(Sales) incentives: Formula-driven pay plans that are designed to reward the accomplishment of specific results. Awards usually are tied to expected results identified at the beginning of the performance cycle. Incentive plans are forward looking; in contrast to nonproduction bonuses, they are not discretionary.
Piece rate: A method of wage payment by which earnings are based on a constant rate of pay for each unit of output.
Group incentive (production bonus): Payment of incentive earnings based on the formula output of a group (team, department) of workers rather than on the output of the individual worker.
Wage add-on payments: Additions to base pay to compensate employee for special skills, risks, or other circumstances.
Types of wage add-on payments
Pay for special skills or duties: Extra pay or bonus paid to employees for additional skills they possess (the ability to speak a second language, for example) that are not required of all employees but which may supplement required skills.
Longevity pay: A specified increase in an employee’s hourly pay rate, lump-sum payment, or bonus of some kind (for example, government savings bonds or an add-on to severance pay) paid to employees based upon their length of service.
Hazard pay: Extra payment to an individual or a group for working under dangerous or undesirable conditions.
Location pay: Extra pay for living in a high cost or undesirable area.
Cost-of-living adjustment (COLA): An across-the-board wage and salary increase or supplemental payment designed to bring pay in line with increases in the cost of living. COLAs are sometimes included in union contracts and generally are tied to one of the Consumer Price Indexes (CPIs) published by the Bureau of Labor Statistics.
Nonproduction bonus: Cash sums given to employees by the employer. The payment is not directly related to the productivity of the individual employee.
Types of nonproduction bonuses
Cash profit sharing: Payment to employees in recognition of the employee’s contribution to company profitability. Payments may vary by length of service.
Performance bonus: An after-the-fact discretionary payment based on the performance of an individual. Payments may be made in cash, shares, share options or other items of value.
Christmas/year-end bonus: A payment to employees near the end of the year as a sign of appreciation for working hard throughout the year.
Group incentive (nonproduction bonus): Payment of incentive earnings based on the (nonformula) output of a group (team, department) of workers rather than the output of the individual worker.
In-lieu benefit payments: Payments to employees in lieu of the employer providing a particular benefit, such as health care.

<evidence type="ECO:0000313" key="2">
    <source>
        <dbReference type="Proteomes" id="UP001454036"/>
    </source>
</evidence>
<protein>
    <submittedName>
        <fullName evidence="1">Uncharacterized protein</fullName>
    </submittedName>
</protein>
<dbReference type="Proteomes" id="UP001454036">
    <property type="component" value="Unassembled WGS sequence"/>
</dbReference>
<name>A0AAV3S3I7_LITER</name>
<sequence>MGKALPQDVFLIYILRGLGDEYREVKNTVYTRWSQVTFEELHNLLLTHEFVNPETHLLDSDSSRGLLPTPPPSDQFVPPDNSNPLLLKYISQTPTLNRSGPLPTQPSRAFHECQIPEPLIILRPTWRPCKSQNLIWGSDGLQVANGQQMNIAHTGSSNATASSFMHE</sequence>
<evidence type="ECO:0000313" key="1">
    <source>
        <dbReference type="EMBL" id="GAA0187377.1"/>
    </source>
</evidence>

Attendance bonus: A payment to employees who achieve specific attendance goals.
Suggestion bonus: A payment to employees whose innovative suggestions to create better work processes and improve establishment efficiency have been considered or implemented.
Safety bonus: A payment to employees for maintaining a high level of safety in the workplace.
Spot awards: A form of nonproduction bonus paid to employees as an instant award.
1 WorldatWork, The Glossary of Compensation and Benefit Terms, 5th ed. (American Compensation Association, 1999); the address of the WorldatWork website is http://www.worldatwork.org/.
2 The NCS covers civilian workers in private industry establishments and State and local governments in the 50 States and the District of Columbia. Federal Government, agriculture, and private households are excluded from coverage. This survey covers establishments with one or more employees.
3 "Employer Costs for Employee Compensation: September 2002," USDL 02-674 (Bureau of Labor Statistics, Dec. 11, 2002), table 1; figures are for average nonproduction bonus employer costs for employee compensation for civilian workers in private industry and State and local government in the United States.
4 A provision is defined for test purposes as a type of variable pay plan with similar terms and characteristics.
5 The ECI sample is the population for the Variable Pay Study. The sampling weights were the reciprocal of the probability of selection in the quarter selected. Nonresponse adjustments were made at the establishment level only. A nonresponse adjustment factor was calculated based on the reciprocal of the response rate in each 2-digit SIC x size class cell. Results were benchmarked to the March 2000 sample selection of 200 establishments.
6 For further information on ECI inclusions, see Thomas Moehrle, "The Cost and Incidence of Referral, Hiring, and Retention Bonuses," Compensation and Working Conditions, Winter 2000, pp. 37-42.